Simone  Carter

Simone Carter

Manager, Social Sciences Analytics Cell (CASS), UNICEF

Simone Carter is currently working in the Democratic Republic of Congo (DRC), leading UNICEF’s Social Science Analytics Cell (CASS) for outbreaks. She is also UNICEF’s lead on Integrated Multidisciplinary Outbreak Analytics for the Public Health Emergencies team in Geneva, where she provides support to countries in their use of evidence in outbreak response.

Simone joined the Eastern DRC Ebola outbreak response in September 2018, where she, under the strategic coordination for the Ministry of Health (MOH), developed, set up, and managed the CASS, which is now operational for Ebola, COVID and cholera.  This is the first time that such a structure has existed in outbreaks: providing real time social and behavioral analysis data in an integrated and coherent way to systematically influence the response.

Simone has a Masters of Science in Epidemiology from the University of British Columbia’s Faculty of Medicine where she focused her research on understanding HIV treatment attrition among sex workers in Uganda trucking centers. Following her field research, she has spent the last 10 years working across Latin America, sub-Saharan Africa and the Middle East in humanitarian response and interventions; of which she spent 6 years working for Oxfam’s rapid response team leading the humanitarian and public health emergency response. Since 2014, in the West Africa Ebola outbreak, she has specifically supported on operational research to inform program response, aiming to improve accountability to communities through evidence.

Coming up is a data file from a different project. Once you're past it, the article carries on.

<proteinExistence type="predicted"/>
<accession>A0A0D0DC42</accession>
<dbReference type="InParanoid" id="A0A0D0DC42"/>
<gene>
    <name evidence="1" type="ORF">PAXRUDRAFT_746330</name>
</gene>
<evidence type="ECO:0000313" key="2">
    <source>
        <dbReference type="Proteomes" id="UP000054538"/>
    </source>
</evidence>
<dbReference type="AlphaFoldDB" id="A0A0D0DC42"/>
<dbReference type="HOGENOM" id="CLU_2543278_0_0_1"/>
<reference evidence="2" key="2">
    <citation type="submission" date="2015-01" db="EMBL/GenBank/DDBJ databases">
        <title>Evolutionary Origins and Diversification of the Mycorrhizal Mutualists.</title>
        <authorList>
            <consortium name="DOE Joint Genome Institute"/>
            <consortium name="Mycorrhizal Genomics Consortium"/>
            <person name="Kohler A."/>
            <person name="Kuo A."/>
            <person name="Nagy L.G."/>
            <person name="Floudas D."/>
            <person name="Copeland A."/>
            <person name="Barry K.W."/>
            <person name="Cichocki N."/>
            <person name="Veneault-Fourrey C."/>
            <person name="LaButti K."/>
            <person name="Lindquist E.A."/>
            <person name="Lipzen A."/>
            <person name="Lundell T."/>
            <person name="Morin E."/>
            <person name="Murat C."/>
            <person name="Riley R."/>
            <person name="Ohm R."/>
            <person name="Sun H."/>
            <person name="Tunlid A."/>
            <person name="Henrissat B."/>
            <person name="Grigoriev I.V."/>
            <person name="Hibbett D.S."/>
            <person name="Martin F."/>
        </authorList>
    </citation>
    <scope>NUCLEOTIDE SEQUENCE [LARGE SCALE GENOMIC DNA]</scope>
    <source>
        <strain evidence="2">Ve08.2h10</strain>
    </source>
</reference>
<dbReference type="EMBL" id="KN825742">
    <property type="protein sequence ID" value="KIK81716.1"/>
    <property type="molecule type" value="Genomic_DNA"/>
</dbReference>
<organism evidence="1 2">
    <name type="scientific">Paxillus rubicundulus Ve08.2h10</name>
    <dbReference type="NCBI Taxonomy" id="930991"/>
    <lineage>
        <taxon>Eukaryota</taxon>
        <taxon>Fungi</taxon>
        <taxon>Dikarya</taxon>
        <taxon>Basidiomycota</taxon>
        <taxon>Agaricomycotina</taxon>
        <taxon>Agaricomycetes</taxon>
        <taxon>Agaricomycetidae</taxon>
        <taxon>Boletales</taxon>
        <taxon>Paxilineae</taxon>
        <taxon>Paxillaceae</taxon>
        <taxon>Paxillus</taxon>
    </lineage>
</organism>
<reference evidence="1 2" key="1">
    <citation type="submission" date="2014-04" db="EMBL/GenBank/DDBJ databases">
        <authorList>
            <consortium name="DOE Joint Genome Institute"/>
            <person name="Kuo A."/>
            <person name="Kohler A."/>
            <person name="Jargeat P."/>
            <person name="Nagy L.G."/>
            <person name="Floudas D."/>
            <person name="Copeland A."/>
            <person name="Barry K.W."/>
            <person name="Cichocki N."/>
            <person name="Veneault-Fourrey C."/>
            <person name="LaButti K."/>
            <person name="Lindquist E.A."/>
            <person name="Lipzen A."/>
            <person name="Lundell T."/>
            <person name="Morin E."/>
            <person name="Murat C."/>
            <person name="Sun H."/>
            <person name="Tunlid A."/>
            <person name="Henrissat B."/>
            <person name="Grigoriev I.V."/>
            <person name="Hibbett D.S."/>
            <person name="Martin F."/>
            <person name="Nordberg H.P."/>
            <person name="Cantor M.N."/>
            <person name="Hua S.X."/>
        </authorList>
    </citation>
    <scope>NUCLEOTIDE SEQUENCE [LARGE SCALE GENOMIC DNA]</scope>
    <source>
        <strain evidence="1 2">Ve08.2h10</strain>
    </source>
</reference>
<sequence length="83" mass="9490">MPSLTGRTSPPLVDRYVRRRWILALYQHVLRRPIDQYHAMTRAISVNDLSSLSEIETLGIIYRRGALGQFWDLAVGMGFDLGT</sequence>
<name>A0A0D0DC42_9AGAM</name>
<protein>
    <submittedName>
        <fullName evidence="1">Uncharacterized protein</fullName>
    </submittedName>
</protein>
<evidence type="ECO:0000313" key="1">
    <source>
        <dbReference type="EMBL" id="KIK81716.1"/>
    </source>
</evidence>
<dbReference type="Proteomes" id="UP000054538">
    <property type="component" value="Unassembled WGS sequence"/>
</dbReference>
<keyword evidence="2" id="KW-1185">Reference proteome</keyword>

Simone leads the global Analytics for Operations working group which aims to support different organizations and country teams in collaboration with academic, government and operational actors to ensure that social sciences research can be used to influence outbreak response. She is dedicated to ensuring that research and data are gender inclusive, using evidence for advocacy and raising the voices of women and children in public health emergencies.